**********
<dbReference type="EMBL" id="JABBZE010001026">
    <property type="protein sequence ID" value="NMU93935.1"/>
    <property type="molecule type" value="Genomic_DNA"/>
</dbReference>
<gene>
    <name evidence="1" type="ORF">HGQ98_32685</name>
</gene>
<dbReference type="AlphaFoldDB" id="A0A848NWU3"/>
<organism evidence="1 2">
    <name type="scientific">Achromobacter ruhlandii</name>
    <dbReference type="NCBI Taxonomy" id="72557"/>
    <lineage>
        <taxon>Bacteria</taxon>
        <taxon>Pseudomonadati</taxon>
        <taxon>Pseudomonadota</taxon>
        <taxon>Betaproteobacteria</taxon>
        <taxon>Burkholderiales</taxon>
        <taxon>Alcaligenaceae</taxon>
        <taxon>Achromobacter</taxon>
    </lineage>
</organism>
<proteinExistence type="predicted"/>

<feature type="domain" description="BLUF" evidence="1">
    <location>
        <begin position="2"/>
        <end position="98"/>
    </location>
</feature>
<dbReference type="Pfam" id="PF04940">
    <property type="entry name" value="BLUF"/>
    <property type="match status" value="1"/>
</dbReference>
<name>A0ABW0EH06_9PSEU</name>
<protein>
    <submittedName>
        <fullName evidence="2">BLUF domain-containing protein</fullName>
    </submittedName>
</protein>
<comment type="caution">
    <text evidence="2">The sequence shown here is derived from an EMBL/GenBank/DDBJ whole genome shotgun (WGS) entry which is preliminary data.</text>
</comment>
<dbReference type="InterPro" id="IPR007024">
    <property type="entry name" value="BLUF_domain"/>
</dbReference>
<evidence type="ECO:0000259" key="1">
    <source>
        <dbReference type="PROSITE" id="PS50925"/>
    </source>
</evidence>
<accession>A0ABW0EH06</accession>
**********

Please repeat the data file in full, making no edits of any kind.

<dbReference type="EMBL" id="JABBZE010001026">
    <property type="protein sequence ID" value="NMU93935.1"/>
    <property type="molecule type" value="Genomic_DNA"/>
</dbReference>
<gene>
    <name evidence="1" type="ORF">HGQ98_32685</name>
</gene>
<dbReference type="AlphaFoldDB" id="A0A848NWU3"/>
<organism evidence="1 2">
    <name type="scientific">Achromobacter ruhlandii</name>
    <dbReference type="NCBI Taxonomy" id="72557"/>
    <lineage>
        <taxon>Bacteria</taxon>
        <taxon>Pseudomonadati</taxon>
        <taxon>Pseudomonadota</taxon>
        <taxon>Betaproteobacteria</taxon>
        <taxon>Burkholderiales</taxon>
        <taxon>Alcaligenaceae</taxon>
        <taxon>Achromobacter</taxon>
    </lineage>
</organism>
<proteinExistence type="predicted"/>

<feature type="domain" description="BLUF" evidence="1">
    <location>
        <begin position="2"/>
        <end position="98"/>
    </location>
</feature>
<dbReference type="Pfam" id="PF04940">
    <property type="entry name" value="BLUF"/>
    <property type="match status" value="1"/>
</dbReference>
<name>A0ABW0EH06_9PSEU</name>
<protein>
    <submittedName>
        <fullName evidence="2">BLUF domain-containing protein</fullName>
    </submittedName>
</protein>
<comment type="caution">
    <text evidence="2">The sequence shown here is derived from an EMBL/GenBank/DDBJ whole genome shotgun (WGS) entry which is preliminary data.</text>
</comment>
<dbReference type="InterPro" id="IPR007024">
    <property type="entry name" value="BLUF_domain"/>
</dbReference>
<evidence type="ECO:0000259" key="1">
    <source>
        <dbReference type="PROSITE" id="PS50925"/>
    </source>
</evidence>
<accession>A0ABW0EH06</accession>